1. Not having a Business Plan: Putting a plan in writing helps you think out all the issues, problems and opportunities you will face. In the business plan, have a realistic budget for the first year. Include distribution and other sales objectives.
  1. Being Undercapitalized: Plan on loses for two or three years. Discuss with your banker your business plan. Understand how much the bank is willing to lend. Shop the banks, get a calling officer that has influence with the credit committee. Meet quarterly, if not monthly with your banker. Tell the banker all the news – good and bad.
  1. Brokers & Distributors: Understand how to manage brokers and distributors. Talk to them monthly, visit them at least once a year and ask for a “distribution and sales review” when arranging the meeting, so they can be prepared.
  1. Manufacturing: A company in the food industry should have at least $2 million in sales before beginning to manufacture their products. There are hidden costs in manufacturing that can sink a small company. Find a good co-packer (NASFT, IDDBA can help) and be there when your products are being run, so you know the correct formulae and ingredients are being used.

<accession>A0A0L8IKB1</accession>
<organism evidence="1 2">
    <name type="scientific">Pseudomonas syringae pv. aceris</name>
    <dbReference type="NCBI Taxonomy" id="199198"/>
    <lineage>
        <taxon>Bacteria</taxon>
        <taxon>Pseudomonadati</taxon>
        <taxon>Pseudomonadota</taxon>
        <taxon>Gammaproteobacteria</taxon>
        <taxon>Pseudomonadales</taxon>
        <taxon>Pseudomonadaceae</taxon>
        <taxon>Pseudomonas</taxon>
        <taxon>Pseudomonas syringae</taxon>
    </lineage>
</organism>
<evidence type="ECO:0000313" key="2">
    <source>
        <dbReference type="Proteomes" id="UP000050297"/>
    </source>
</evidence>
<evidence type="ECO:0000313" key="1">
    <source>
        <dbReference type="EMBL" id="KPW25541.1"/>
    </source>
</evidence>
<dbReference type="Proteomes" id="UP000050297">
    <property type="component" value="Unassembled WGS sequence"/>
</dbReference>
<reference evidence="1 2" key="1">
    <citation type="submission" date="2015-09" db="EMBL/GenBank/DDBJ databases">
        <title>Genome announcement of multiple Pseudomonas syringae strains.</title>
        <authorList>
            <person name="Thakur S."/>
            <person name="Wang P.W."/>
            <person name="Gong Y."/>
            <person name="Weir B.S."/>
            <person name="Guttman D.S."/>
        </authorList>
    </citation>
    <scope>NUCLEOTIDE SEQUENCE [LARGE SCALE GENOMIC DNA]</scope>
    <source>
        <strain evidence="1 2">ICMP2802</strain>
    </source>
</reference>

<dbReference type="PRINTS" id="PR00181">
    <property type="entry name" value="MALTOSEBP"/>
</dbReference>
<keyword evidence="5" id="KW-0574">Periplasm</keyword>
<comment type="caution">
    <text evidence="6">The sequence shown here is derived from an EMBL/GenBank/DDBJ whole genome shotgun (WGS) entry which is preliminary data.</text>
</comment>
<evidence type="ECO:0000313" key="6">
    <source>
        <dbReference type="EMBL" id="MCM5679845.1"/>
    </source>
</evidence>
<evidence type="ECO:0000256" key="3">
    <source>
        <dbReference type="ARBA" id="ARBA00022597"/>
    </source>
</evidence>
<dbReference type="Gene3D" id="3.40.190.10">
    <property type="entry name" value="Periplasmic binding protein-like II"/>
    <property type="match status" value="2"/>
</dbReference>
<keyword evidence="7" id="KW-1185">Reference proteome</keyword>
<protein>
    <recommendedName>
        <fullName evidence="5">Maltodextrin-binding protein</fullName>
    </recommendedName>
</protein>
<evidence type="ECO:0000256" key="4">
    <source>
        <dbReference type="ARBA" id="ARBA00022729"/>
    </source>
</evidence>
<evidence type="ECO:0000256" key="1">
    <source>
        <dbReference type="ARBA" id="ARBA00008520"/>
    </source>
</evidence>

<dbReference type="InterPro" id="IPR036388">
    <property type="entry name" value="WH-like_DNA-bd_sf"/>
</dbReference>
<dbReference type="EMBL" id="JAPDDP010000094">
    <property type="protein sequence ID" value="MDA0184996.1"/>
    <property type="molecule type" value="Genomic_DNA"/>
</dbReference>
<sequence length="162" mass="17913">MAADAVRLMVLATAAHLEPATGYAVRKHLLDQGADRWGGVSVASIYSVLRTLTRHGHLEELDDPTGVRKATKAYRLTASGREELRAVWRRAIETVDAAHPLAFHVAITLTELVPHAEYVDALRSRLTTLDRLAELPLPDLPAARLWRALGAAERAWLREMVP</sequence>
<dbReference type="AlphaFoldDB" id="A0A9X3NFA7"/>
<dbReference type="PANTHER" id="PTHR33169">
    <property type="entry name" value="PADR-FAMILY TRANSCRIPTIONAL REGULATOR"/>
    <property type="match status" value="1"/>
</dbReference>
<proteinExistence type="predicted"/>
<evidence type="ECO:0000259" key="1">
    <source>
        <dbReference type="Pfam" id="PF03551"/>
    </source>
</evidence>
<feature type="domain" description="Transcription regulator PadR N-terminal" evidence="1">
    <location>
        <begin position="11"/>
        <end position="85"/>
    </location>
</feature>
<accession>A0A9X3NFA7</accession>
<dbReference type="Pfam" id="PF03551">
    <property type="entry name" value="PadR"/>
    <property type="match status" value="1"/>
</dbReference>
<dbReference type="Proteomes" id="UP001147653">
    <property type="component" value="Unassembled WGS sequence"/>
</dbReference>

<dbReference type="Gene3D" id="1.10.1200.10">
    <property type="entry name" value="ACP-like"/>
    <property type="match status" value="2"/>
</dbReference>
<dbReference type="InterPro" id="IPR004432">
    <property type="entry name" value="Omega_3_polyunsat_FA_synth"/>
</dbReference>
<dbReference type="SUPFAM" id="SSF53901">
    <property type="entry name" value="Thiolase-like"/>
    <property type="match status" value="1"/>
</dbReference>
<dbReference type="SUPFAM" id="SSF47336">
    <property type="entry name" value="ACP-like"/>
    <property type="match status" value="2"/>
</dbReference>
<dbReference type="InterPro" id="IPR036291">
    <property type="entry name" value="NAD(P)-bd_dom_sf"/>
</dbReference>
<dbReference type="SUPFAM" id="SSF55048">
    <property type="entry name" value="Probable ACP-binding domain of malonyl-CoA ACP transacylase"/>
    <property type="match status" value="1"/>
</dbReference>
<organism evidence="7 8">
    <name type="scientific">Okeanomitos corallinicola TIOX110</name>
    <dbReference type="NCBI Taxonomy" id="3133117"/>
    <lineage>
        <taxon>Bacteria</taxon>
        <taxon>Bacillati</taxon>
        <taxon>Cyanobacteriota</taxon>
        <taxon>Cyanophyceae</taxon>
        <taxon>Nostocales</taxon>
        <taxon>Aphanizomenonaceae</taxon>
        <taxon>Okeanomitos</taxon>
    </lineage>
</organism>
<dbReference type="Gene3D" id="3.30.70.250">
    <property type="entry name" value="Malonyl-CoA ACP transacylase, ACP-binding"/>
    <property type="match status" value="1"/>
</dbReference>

1. Pricing: Price the products to succeed. Aim for a 40% -50% gross profit margin. If you need to start lower because of the co-packing costs, then increase pricing yearly. Give up some sales to maintain a margin that will allow you to market and promote. Yearly price increases should be the inflation rate plus.
  1. Employees: Hire good people. Turnover is very expensive and enervating. Pay a good salary/wage to start and add bonuses based on performance and sales or profitability.
  1. Accountant: Hire a good accountant and produce monthly financial statements. They are a good way to face reality.
  1. SKUs: Review your products yearly and when new products are added, decide what sku’s to eliminate based on sales and profitability.
  1. Packaging: In the food industry, packaging is an important component of the marketing process. If the package is not attractive, or looks dated, the product will not sell up to expected levels.
  1. The 5 P’s of Marketing: They are product, packaging, pricing, promotion, and placement. The product must be good quality for where it is positioned. Packing must reflect well on the product. It must be priced to reflect the quality and positioning of the product (specialty, main line, economy, etc. Promotions should fit with the quality and positioning. Finally, placement on the shelf is important. If it is difficult to find, sales will be low.


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